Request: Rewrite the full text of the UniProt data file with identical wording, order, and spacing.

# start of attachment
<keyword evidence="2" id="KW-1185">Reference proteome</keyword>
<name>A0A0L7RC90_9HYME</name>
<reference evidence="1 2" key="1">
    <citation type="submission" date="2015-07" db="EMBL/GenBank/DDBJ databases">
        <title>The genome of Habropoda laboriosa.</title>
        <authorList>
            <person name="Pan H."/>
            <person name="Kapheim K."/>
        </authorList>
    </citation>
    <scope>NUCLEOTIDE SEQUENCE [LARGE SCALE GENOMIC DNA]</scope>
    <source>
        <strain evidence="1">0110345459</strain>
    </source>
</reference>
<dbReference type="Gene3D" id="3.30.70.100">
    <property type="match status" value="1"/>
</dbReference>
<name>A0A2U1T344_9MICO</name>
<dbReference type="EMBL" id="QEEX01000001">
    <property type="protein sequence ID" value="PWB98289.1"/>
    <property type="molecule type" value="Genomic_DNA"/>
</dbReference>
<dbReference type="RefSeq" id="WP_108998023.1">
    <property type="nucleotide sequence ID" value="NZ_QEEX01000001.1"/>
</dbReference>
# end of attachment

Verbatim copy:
<keyword evidence="2" id="KW-1185">Reference proteome</keyword>
<name>A0A0L7RC90_9HYME</name>
<reference evidence="1 2" key="1">
    <citation type="submission" date="2015-07" db="EMBL/GenBank/DDBJ databases">
        <title>The genome of Habropoda laboriosa.</title>
        <authorList>
            <person name="Pan H."/>
            <person name="Kapheim K."/>
        </authorList>
    </citation>
    <scope>NUCLEOTIDE SEQUENCE [LARGE SCALE GENOMIC DNA]</scope>
    <source>
        <strain evidence="1">0110345459</strain>
    </source>
</reference>
<dbReference type="Gene3D" id="3.30.70.100">
    <property type="match status" value="1"/>
</dbReference>
<name>A0A2U1T344_9MICO</name>
<dbReference type="EMBL" id="QEEX01000001">
    <property type="protein sequence ID" value="PWB98289.1"/>
    <property type="molecule type" value="Genomic_DNA"/>
</dbReference>
<dbReference type="RefSeq" id="WP_108998023.1">
    <property type="nucleotide sequence ID" value="NZ_QEEX01000001.1"/>
</dbReference>